The former Masters champion was T-32 at Augusta back in April and T-41 at the U.S. Open last week.
That brings us to the Open Championship, where his best-ever finish was a respectable T-16 last year.
The 2012 season has been a kind of all-or-nothing campaign for Louis Oosthuizen.
Victories at the Malaysian Open and the Africa Open, plus his Masters Tournament playoff loss to Bubba Watson, have continued to be the highlights (or lowlight, depending on how you define a playoff loss) of Oosthuizen's year.
He also has a third-place finish at the Houston Open and a seventh-place finish to his credit at the Volvo Golf Champions tournament.
When he has disappeared, however, he has been off the charts with very poor finishes at the WGC-Cadillac (T-60) and most recently, the U.S. Open, where he missed the cut.
It's difficult to know what to expect from Oosthuizen at this Open Championship, but the memory of his runaway 2010 victory is still fresh on the minds of golf fans everywhere. That win put his name on the world golf map for good.
Sergio Garcia doesn't think he has what it takes to win a major championship. But I do.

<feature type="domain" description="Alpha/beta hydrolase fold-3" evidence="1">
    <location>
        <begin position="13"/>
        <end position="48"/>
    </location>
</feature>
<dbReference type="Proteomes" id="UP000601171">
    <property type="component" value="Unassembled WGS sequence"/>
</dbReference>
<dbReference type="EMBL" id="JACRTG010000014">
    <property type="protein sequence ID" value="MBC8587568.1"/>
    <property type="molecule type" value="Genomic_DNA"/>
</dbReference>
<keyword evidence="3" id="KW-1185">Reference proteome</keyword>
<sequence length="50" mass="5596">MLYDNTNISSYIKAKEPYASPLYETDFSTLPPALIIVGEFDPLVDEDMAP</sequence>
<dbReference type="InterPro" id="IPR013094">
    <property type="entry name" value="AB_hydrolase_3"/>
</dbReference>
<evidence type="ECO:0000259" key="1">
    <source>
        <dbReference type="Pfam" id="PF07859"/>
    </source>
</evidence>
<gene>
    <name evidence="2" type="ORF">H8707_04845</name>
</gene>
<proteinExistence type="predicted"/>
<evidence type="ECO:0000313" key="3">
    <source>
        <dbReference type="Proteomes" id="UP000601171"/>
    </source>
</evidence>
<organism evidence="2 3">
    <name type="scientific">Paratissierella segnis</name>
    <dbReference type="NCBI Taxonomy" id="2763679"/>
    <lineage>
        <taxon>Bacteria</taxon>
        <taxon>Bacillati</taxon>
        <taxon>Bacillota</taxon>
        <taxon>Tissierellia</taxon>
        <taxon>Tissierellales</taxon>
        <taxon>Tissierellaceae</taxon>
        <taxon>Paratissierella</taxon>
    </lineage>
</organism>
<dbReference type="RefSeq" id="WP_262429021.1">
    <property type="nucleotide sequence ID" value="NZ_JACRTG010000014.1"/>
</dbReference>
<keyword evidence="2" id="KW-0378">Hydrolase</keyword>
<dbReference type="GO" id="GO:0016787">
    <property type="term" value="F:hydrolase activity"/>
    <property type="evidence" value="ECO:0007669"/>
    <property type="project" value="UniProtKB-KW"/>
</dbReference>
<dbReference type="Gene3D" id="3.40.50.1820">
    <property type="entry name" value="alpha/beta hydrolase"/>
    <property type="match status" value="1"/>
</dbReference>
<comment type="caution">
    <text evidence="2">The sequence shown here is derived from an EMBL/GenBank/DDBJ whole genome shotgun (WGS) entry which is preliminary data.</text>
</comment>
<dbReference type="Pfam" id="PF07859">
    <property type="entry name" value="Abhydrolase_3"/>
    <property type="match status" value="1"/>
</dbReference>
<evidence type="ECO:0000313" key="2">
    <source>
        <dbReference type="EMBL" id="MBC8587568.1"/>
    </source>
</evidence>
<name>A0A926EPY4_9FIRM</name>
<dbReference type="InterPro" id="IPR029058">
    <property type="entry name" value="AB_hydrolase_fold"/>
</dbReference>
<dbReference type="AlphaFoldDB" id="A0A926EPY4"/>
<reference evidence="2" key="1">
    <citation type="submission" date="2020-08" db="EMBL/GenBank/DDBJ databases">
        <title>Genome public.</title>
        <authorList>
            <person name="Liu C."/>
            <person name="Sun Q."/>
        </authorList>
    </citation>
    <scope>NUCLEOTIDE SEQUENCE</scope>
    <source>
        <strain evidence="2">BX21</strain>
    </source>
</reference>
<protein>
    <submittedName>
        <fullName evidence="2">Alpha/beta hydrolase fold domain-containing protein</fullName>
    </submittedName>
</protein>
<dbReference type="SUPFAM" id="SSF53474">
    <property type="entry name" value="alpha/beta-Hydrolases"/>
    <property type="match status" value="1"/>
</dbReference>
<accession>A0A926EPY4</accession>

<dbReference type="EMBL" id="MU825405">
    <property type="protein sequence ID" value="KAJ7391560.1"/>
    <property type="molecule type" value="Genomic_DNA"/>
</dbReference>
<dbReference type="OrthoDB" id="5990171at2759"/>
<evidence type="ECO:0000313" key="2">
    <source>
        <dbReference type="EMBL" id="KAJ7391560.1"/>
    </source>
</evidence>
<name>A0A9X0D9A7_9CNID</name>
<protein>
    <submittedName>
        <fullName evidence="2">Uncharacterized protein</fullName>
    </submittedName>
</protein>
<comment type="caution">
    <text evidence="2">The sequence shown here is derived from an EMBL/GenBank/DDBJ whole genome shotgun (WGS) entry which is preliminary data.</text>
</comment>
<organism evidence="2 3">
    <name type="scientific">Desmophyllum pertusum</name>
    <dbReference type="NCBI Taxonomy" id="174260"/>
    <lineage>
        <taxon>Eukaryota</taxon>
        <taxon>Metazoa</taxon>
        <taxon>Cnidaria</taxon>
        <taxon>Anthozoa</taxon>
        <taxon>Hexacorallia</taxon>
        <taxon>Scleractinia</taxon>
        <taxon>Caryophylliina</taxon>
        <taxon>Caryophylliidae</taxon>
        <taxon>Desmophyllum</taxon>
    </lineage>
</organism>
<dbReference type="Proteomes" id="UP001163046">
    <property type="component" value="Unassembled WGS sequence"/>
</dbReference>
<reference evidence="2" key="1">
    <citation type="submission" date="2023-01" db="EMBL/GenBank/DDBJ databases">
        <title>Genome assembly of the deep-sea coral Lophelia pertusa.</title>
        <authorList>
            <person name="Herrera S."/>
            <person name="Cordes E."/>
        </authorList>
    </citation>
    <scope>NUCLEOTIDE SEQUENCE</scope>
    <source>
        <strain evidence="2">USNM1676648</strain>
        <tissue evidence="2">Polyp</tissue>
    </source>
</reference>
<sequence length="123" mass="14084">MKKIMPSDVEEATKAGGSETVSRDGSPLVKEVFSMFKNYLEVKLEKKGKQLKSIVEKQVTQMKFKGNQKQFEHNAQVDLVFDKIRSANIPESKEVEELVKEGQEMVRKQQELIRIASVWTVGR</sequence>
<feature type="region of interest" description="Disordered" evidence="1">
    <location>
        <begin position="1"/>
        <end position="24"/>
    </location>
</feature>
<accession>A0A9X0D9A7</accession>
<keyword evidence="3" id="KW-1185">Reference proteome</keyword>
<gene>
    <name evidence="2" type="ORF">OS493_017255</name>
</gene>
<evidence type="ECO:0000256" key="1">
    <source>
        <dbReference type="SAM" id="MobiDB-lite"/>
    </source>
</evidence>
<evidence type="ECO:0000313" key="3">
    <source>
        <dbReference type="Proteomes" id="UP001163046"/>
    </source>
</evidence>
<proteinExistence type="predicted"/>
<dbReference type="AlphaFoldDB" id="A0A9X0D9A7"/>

Of course, that doesn't matter much. If he doesn't believe it himself, it probably won't happen.
After a T-12 finish at the 2012 Masters, Garcia, now the No. 22 ranked player in the world, confessed that he doesn't think he can win a major unless he gets lucky. He felt his best wasn't good enough and expressed frustration with all aspects of his game.
It's not a mindset that bodes well for success at Lytham—or anywhere else for that matter—but especially at a course where a strong mental game is a pre-requisite for success.
Still, Garcia has to be considered as a favorite at a championship where he has seven of his 17 top-10 major championship finishes. If this is the week the lucky breaks go his way, he would win the major championship he covets the most.
With all the attention Ian Poulter has generated with his flamboyant style and colorful commentary, he has yet to match the walk with the talk.
Poulter has had a couple good showings this year—with a third-place finish at the Arnold Palmer Invitational and a seventh-place finish at the Masters. He was also a respectable T-25 at the Players Championship.